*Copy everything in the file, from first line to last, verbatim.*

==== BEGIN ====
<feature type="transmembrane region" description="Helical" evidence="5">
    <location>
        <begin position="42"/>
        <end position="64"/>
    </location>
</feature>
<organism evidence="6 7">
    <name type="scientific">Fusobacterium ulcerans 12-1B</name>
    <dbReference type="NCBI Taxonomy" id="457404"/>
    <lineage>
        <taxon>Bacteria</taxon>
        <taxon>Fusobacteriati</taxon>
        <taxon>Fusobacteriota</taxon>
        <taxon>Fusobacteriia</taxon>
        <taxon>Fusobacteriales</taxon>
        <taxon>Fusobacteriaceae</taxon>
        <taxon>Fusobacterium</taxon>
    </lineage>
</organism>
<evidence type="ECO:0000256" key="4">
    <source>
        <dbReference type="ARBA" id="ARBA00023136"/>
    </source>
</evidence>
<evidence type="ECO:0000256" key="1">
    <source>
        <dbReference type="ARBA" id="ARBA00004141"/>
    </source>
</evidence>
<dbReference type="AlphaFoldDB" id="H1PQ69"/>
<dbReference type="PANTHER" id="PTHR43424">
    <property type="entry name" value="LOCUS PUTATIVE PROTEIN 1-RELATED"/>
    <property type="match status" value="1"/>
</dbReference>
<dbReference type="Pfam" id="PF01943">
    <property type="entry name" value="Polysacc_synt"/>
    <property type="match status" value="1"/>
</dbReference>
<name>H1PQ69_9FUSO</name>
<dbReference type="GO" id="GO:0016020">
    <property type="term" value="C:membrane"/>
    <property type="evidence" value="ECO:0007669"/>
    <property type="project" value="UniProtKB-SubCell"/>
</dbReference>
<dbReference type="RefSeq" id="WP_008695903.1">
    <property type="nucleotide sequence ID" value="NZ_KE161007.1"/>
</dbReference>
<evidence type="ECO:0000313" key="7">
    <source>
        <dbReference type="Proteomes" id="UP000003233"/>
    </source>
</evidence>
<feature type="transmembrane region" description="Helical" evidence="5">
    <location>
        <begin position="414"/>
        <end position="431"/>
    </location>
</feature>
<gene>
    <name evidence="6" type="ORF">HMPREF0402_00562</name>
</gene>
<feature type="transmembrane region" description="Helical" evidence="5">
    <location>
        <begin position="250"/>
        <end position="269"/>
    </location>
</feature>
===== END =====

<feature type="transmembrane region" description="Helical" evidence="5">
    <location>
        <begin position="42"/>
        <end position="64"/>
    </location>
</feature>
<organism evidence="6 7">
    <name type="scientific">Fusobacterium ulcerans 12-1B</name>
    <dbReference type="NCBI Taxonomy" id="457404"/>
    <lineage>
        <taxon>Bacteria</taxon>
        <taxon>Fusobacteriati</taxon>
        <taxon>Fusobacteriota</taxon>
        <taxon>Fusobacteriia</taxon>
        <taxon>Fusobacteriales</taxon>
        <taxon>Fusobacteriaceae</taxon>
        <taxon>Fusobacterium</taxon>
    </lineage>
</organism>
<evidence type="ECO:0000256" key="4">
    <source>
        <dbReference type="ARBA" id="ARBA00023136"/>
    </source>
</evidence>
<evidence type="ECO:0000256" key="1">
    <source>
        <dbReference type="ARBA" id="ARBA00004141"/>
    </source>
</evidence>
<dbReference type="AlphaFoldDB" id="H1PQ69"/>
<dbReference type="PANTHER" id="PTHR43424">
    <property type="entry name" value="LOCUS PUTATIVE PROTEIN 1-RELATED"/>
    <property type="match status" value="1"/>
</dbReference>
<dbReference type="Pfam" id="PF01943">
    <property type="entry name" value="Polysacc_synt"/>
    <property type="match status" value="1"/>
</dbReference>
<name>H1PQ69_9FUSO</name>
<dbReference type="GO" id="GO:0016020">
    <property type="term" value="C:membrane"/>
    <property type="evidence" value="ECO:0007669"/>
    <property type="project" value="UniProtKB-SubCell"/>
</dbReference>
<dbReference type="RefSeq" id="WP_008695903.1">
    <property type="nucleotide sequence ID" value="NZ_KE161007.1"/>
</dbReference>
<evidence type="ECO:0000313" key="7">
    <source>
        <dbReference type="Proteomes" id="UP000003233"/>
    </source>
</evidence>
<feature type="transmembrane region" description="Helical" evidence="5">
    <location>
        <begin position="414"/>
        <end position="431"/>
    </location>
</feature>
<gene>
    <name evidence="6" type="ORF">HMPREF0402_00562</name>
</gene>
<feature type="transmembrane region" description="Helical" evidence="5">
    <location>
        <begin position="250"/>
        <end position="269"/>
    </location>
</feature>